WIN WIN presents Mike Flaherty (Paul Giamatti), a decent man and an honest lawyer beetling through life with financial worries that he meticulously keeps from his adored family. Keeping it in has given him episodes that arent quite heart attacks, but are enough to alarm his best friend, Terry (Bobby Canavale), into calling an ambulance. Faced with a dead tree on his lawn at home, a furnace that is threatening to explode at his office, and not enough legal business to keep his one-man firm going, he makes an unethical choice that seems not only foolproof, but wont hurt anyone. Mostly. The result will be a golden opportunity dropped into his lap, and a situation that could result in professional catastrophe, and possibly worse. He will fail to recognize the former right away, and he will convince himself that the latter wont come to that. Until it does. And then things get really complicated.
The decision involves a guardianship fee paid by the estate of Leo Poplar (Burt Young), a man in the early stages of dementia and no longer able to live on his own. Leo, whose court-appointed attorney Mike is, diligently tries to find Leos only relative, a daughter that disappeared 20 years ago, and is all set to turn his client over to the State, and the cushy assisted-care facility where the State will send him. During the hearing, Mike impulsively petitions the court for conservancy Leo, promising that he will respect Leos wishes to remain at home, something the State does not have the resources to do. Leo, who may or may not know the difference, still goes to the facility, and Mike gets the fee and is able to remain solvent. Best of all, his family is none the wiser. At least thats the plan. In what turns into a double-edged stroke of fate, Leos heretofore unknown grandson, Kyle (Alex Shaffer) shows up on the doorstep, sending Mike into paroxysms of improvised scheming, fast-talking, and the astonishing discovery that the kid from out-of-state with the weird hair and sullen attitude is the key to success for the high school wrestling team that Mike coaches with dismal results. He also discovers that the kid gets to him, and to his wife, and his adorable six-year-old daughter, and even the baby, who includes the kids name as one of her first words.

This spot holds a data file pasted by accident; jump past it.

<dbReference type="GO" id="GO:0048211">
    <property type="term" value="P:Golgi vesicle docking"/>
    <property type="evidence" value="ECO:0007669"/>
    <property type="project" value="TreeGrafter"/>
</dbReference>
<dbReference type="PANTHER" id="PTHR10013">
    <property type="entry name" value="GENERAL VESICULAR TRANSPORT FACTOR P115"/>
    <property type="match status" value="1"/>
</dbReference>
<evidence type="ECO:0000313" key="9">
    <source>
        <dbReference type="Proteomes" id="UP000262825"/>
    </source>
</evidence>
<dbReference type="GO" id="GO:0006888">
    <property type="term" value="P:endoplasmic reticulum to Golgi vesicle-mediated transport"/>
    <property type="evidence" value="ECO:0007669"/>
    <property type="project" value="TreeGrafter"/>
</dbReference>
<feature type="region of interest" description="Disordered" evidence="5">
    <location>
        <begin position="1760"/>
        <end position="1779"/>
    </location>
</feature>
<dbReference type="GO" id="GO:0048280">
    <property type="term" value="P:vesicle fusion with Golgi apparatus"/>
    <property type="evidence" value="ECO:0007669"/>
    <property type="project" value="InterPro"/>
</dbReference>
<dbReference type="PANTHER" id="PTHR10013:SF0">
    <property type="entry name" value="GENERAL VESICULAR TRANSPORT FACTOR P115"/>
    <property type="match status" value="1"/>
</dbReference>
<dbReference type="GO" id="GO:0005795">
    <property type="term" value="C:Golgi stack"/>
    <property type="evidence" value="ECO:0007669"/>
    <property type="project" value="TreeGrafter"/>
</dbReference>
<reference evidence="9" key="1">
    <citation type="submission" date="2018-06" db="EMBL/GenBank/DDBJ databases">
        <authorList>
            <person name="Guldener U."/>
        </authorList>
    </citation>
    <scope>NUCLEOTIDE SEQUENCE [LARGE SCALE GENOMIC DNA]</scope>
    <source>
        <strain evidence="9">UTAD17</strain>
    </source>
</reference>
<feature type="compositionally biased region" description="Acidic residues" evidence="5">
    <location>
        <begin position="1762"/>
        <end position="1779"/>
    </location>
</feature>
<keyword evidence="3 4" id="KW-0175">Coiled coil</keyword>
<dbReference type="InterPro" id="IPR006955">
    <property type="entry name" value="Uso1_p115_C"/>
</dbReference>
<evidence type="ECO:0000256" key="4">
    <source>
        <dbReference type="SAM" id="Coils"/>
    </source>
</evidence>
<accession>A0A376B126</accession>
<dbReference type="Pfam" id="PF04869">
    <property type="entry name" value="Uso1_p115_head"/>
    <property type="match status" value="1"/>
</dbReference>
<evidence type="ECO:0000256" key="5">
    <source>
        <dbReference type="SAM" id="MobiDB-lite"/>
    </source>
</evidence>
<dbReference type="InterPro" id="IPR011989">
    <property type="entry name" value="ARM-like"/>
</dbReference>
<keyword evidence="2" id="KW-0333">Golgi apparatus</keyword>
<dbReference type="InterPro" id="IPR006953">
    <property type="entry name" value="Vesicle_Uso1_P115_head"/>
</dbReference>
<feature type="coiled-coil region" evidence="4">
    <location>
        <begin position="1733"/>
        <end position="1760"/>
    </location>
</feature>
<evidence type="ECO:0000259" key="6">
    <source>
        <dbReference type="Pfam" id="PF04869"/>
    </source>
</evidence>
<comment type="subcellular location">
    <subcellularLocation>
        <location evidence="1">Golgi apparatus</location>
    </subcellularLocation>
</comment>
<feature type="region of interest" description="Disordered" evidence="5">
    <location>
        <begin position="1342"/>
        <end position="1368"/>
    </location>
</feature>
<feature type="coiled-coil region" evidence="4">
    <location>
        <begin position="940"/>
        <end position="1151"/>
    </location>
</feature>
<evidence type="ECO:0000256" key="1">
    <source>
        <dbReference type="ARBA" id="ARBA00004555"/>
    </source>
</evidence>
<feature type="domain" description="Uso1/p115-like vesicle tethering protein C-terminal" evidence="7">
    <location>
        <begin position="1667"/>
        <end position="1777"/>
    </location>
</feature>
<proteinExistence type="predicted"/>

In this third film written and directed by Tom McCarthy, the characters are once again richly drawn, complicated, and completely captivating. Mikes fellow coach and office mate, Vig (Jeffery Tambor), is a mournfully dyspeptic CPA fretting over a failed relationship with his offscreen step-son. Terry is a financial whiz with too much money and wife who left him for the contractor working on their dream home, who fills the hole in his heart with a peculiar but oddly not creepy, bromance with the kid. Mikes wife, Jackie (Amy Ryan) is a tough cookie with a big heart that is an extension, not at odds, of her desire to beat the crap out the people who screwed up the kids life.
Tiny moments, and McCarthys way of letting his camera remain still to allow a long look in precisely composed tableaux, define people with startling clarity. The way Terry and Vig vie over who sits next to Mike at a wrestling meet. The way Cindy (Melanie Lynskey), Kyles mother, dressed in clothes from the juniors department, dissolves into tears over her estrangement from her son with a vulnerability that is difficult to watch and snaps vitriol over how her own father treated her. Giamatti is the star, both in billing and performance, though. He makes Mike a man who cannot quite find his balance in a life that has not turned out the way it should have. Every move after the initial lapse nudging his center of gravity just a little further off-center. The wheels turning furiously in Mikes brain are all but visible beneath the poker face that reveals the stress building to geyser-like proportions with just the barest bulging of the eyes and merest flicker to intimate the puckering of the brow. This is a career-defining performance.
By the time WIN WIN has spun its morality tale, it has dwelled not on right and wrong, as such, but rather on the power of second chances given and received. This is a scathingly intelligent film with none of the coldness that can attach to the cerebral. It begins with a stained-glass angel falling from a window, followed by a consideration of the seemingly endless shaded meanings that can be coaxed out of a scatological exclamation, which is a fine way to sum up the films way of working with both the sacred and the profane, the sublime and the ridiculous, and blending them into a comedy that is resoundingly profound.